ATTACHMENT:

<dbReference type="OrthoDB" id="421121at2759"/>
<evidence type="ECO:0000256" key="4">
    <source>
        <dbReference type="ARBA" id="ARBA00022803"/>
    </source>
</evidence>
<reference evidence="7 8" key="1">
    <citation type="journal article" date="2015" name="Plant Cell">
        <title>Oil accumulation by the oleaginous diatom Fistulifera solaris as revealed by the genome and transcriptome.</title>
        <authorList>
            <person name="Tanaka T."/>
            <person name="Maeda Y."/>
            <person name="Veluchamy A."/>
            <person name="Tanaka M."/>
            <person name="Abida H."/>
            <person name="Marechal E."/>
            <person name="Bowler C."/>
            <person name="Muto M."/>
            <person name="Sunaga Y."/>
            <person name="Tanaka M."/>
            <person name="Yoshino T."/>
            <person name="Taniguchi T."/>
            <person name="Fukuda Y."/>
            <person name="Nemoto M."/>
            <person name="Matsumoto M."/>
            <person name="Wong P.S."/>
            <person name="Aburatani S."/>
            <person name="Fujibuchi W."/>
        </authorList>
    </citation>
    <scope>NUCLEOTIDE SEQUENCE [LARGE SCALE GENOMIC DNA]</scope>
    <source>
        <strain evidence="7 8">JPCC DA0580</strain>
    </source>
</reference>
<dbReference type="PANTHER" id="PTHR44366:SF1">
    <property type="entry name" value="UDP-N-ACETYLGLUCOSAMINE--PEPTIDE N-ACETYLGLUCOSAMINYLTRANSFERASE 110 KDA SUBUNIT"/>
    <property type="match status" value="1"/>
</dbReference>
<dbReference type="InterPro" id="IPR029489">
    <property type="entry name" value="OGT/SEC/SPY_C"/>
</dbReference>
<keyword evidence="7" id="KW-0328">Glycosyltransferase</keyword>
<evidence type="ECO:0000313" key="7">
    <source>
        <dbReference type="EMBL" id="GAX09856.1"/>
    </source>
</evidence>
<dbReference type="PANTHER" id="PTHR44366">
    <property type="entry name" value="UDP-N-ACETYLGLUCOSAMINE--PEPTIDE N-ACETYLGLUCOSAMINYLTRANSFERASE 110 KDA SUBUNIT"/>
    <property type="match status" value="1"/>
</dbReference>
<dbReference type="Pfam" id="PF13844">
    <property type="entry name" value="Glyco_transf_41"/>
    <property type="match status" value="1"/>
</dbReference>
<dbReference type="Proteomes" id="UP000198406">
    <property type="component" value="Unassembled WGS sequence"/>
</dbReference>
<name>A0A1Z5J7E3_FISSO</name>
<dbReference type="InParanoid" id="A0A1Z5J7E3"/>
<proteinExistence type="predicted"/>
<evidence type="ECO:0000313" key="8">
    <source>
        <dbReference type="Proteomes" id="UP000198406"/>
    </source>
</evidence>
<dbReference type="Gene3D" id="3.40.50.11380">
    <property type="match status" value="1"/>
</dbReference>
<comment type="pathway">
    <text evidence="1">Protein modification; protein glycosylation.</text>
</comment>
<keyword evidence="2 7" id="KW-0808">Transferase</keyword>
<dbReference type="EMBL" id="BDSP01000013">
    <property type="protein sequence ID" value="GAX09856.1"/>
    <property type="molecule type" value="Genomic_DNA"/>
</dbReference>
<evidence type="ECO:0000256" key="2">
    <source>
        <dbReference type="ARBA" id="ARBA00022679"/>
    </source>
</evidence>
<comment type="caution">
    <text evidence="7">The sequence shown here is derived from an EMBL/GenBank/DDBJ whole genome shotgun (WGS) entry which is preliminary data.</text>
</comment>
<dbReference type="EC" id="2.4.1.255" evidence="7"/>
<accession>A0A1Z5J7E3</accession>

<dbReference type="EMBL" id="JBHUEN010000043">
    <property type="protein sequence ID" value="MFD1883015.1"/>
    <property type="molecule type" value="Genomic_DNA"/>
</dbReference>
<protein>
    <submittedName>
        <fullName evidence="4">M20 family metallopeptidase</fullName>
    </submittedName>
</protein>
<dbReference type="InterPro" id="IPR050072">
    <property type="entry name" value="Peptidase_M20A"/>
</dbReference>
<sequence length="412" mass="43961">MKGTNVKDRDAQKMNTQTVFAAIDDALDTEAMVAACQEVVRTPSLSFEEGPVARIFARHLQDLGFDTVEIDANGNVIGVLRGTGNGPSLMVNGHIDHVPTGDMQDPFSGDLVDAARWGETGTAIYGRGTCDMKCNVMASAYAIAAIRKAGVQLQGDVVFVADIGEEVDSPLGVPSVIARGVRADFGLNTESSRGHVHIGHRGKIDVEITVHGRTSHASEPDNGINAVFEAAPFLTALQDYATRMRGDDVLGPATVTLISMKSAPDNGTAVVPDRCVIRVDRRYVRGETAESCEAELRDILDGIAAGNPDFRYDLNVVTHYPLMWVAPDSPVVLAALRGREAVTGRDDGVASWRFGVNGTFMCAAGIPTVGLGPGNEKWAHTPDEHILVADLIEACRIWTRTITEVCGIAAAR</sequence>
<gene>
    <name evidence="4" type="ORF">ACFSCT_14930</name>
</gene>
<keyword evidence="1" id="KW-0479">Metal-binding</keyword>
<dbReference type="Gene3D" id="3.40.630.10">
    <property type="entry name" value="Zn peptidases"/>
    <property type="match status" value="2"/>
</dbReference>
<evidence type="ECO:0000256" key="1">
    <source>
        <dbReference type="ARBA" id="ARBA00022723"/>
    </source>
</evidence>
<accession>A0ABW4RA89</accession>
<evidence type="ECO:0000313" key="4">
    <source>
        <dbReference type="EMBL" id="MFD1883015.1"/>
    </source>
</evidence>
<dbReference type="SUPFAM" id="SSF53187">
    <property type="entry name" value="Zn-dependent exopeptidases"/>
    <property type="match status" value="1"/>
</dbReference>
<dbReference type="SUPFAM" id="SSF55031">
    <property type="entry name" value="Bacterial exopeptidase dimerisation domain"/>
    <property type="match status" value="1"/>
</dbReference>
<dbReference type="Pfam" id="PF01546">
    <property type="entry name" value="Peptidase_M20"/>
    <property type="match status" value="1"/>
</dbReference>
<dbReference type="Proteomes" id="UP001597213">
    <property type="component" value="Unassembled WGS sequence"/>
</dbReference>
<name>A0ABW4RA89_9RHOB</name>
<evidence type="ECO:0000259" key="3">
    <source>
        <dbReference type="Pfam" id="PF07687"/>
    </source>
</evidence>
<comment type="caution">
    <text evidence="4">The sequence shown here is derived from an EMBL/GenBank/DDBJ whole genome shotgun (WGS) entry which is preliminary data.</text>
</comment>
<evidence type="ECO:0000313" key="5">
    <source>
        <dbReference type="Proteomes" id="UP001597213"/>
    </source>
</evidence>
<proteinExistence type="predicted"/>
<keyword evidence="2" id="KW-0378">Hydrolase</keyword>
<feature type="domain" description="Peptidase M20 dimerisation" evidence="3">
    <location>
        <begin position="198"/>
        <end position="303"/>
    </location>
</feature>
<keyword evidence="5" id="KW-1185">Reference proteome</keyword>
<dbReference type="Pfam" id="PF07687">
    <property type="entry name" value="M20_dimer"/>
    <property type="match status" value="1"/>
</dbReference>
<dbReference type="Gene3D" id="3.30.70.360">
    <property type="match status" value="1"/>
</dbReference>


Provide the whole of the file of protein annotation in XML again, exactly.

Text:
<dbReference type="OrthoDB" id="421121at2759"/>
<evidence type="ECO:0000256" key="4">
    <source>
        <dbReference type="ARBA" id="ARBA00022803"/>
    </source>
</evidence>
<reference evidence="7 8" key="1">
    <citation type="journal article" date="2015" name="Plant Cell">
        <title>Oil accumulation by the oleaginous diatom Fistulifera solaris as revealed by the genome and transcriptome.</title>
        <authorList>
            <person name="Tanaka T."/>
            <person name="Maeda Y."/>
            <person name="Veluchamy A."/>
            <person name="Tanaka M."/>
            <person name="Abida H."/>
            <person name="Marechal E."/>
            <person name="Bowler C."/>
            <person name="Muto M."/>
            <person name="Sunaga Y."/>
            <person name="Tanaka M."/>
            <person name="Yoshino T."/>
            <person name="Taniguchi T."/>
            <person name="Fukuda Y."/>
            <person name="Nemoto M."/>
            <person name="Matsumoto M."/>
            <person name="Wong P.S."/>
            <person name="Aburatani S."/>
            <person name="Fujibuchi W."/>
        </authorList>
    </citation>
    <scope>NUCLEOTIDE SEQUENCE [LARGE SCALE GENOMIC DNA]</scope>
    <source>
        <strain evidence="7 8">JPCC DA0580</strain>
    </source>
</reference>
<dbReference type="PANTHER" id="PTHR44366:SF1">
    <property type="entry name" value="UDP-N-ACETYLGLUCOSAMINE--PEPTIDE N-ACETYLGLUCOSAMINYLTRANSFERASE 110 KDA SUBUNIT"/>
    <property type="match status" value="1"/>
</dbReference>
<dbReference type="InterPro" id="IPR029489">
    <property type="entry name" value="OGT/SEC/SPY_C"/>
</dbReference>
<keyword evidence="7" id="KW-0328">Glycosyltransferase</keyword>
<evidence type="ECO:0000313" key="7">
    <source>
        <dbReference type="EMBL" id="GAX09856.1"/>
    </source>
</evidence>
<dbReference type="PANTHER" id="PTHR44366">
    <property type="entry name" value="UDP-N-ACETYLGLUCOSAMINE--PEPTIDE N-ACETYLGLUCOSAMINYLTRANSFERASE 110 KDA SUBUNIT"/>
    <property type="match status" value="1"/>
</dbReference>
<dbReference type="Pfam" id="PF13844">
    <property type="entry name" value="Glyco_transf_41"/>
    <property type="match status" value="1"/>
</dbReference>
<dbReference type="Proteomes" id="UP000198406">
    <property type="component" value="Unassembled WGS sequence"/>
</dbReference>
<name>A0A1Z5J7E3_FISSO</name>
<dbReference type="InParanoid" id="A0A1Z5J7E3"/>
<proteinExistence type="predicted"/>
<evidence type="ECO:0000313" key="8">
    <source>
        <dbReference type="Proteomes" id="UP000198406"/>
    </source>
</evidence>
<dbReference type="Gene3D" id="3.40.50.11380">
    <property type="match status" value="1"/>
</dbReference>
<comment type="pathway">
    <text evidence="1">Protein modification; protein glycosylation.</text>
</comment>
<keyword evidence="2 7" id="KW-0808">Transferase</keyword>
<dbReference type="EMBL" id="BDSP01000013">
    <property type="protein sequence ID" value="GAX09856.1"/>
    <property type="molecule type" value="Genomic_DNA"/>
</dbReference>
<evidence type="ECO:0000256" key="2">
    <source>
        <dbReference type="ARBA" id="ARBA00022679"/>
    </source>
</evidence>
<comment type="caution">
    <text evidence="7">The sequence shown here is derived from an EMBL/GenBank/DDBJ whole genome shotgun (WGS) entry which is preliminary data.</text>
</comment>
<dbReference type="EC" id="2.4.1.255" evidence="7"/>
<accession>A0A1Z5J7E3</accession>

<dbReference type="EMBL" id="JBHUEN010000043">
    <property type="protein sequence ID" value="MFD1883015.1"/>
    <property type="molecule type" value="Genomic_DNA"/>
</dbReference>
<protein>
    <submittedName>
        <fullName evidence="4">M20 family metallopeptidase</fullName>
    </submittedName>
</protein>
<dbReference type="InterPro" id="IPR050072">
    <property type="entry name" value="Peptidase_M20A"/>
</dbReference>
<sequence length="412" mass="43961">MKGTNVKDRDAQKMNTQTVFAAIDDALDTEAMVAACQEVVRTPSLSFEEGPVARIFARHLQDLGFDTVEIDANGNVIGVLRGTGNGPSLMVNGHIDHVPTGDMQDPFSGDLVDAARWGETGTAIYGRGTCDMKCNVMASAYAIAAIRKAGVQLQGDVVFVADIGEEVDSPLGVPSVIARGVRADFGLNTESSRGHVHIGHRGKIDVEITVHGRTSHASEPDNGINAVFEAAPFLTALQDYATRMRGDDVLGPATVTLISMKSAPDNGTAVVPDRCVIRVDRRYVRGETAESCEAELRDILDGIAAGNPDFRYDLNVVTHYPLMWVAPDSPVVLAALRGREAVTGRDDGVASWRFGVNGTFMCAAGIPTVGLGPGNEKWAHTPDEHILVADLIEACRIWTRTITEVCGIAAAR</sequence>
<gene>
    <name evidence="4" type="ORF">ACFSCT_14930</name>
</gene>
<keyword evidence="1" id="KW-0479">Metal-binding</keyword>
<dbReference type="Gene3D" id="3.40.630.10">
    <property type="entry name" value="Zn peptidases"/>
    <property type="match status" value="2"/>
</dbReference>
<evidence type="ECO:0000256" key="1">
    <source>
        <dbReference type="ARBA" id="ARBA00022723"/>
    </source>
</evidence>
<accession>A0ABW4RA89</accession>
<evidence type="ECO:0000313" key="4">
    <source>
        <dbReference type="EMBL" id="MFD1883015.1"/>
    </source>
</evidence>
<dbReference type="SUPFAM" id="SSF53187">
    <property type="entry name" value="Zn-dependent exopeptidases"/>
    <property type="match status" value="1"/>
</dbReference>
<dbReference type="SUPFAM" id="SSF55031">
    <property type="entry name" value="Bacterial exopeptidase dimerisation domain"/>
    <property type="match status" value="1"/>
</dbReference>
<dbReference type="Pfam" id="PF01546">
    <property type="entry name" value="Peptidase_M20"/>
    <property type="match status" value="1"/>
</dbReference>
<dbReference type="Proteomes" id="UP001597213">
    <property type="component" value="Unassembled WGS sequence"/>
</dbReference>
<name>A0ABW4RA89_9RHOB</name>
<evidence type="ECO:0000259" key="3">
    <source>
        <dbReference type="Pfam" id="PF07687"/>
    </source>
</evidence>
<comment type="caution">
    <text evidence="4">The sequence shown here is derived from an EMBL/GenBank/DDBJ whole genome shotgun (WGS) entry which is preliminary data.</text>
</comment>
<evidence type="ECO:0000313" key="5">
    <source>
        <dbReference type="Proteomes" id="UP001597213"/>
    </source>
</evidence>
<proteinExistence type="predicted"/>
<keyword evidence="2" id="KW-0378">Hydrolase</keyword>
<feature type="domain" description="Peptidase M20 dimerisation" evidence="3">
    <location>
        <begin position="198"/>
        <end position="303"/>
    </location>
</feature>
<keyword evidence="5" id="KW-1185">Reference proteome</keyword>
<dbReference type="Pfam" id="PF07687">
    <property type="entry name" value="M20_dimer"/>
    <property type="match status" value="1"/>
</dbReference>
<dbReference type="Gene3D" id="3.30.70.360">
    <property type="match status" value="1"/>
</dbReference>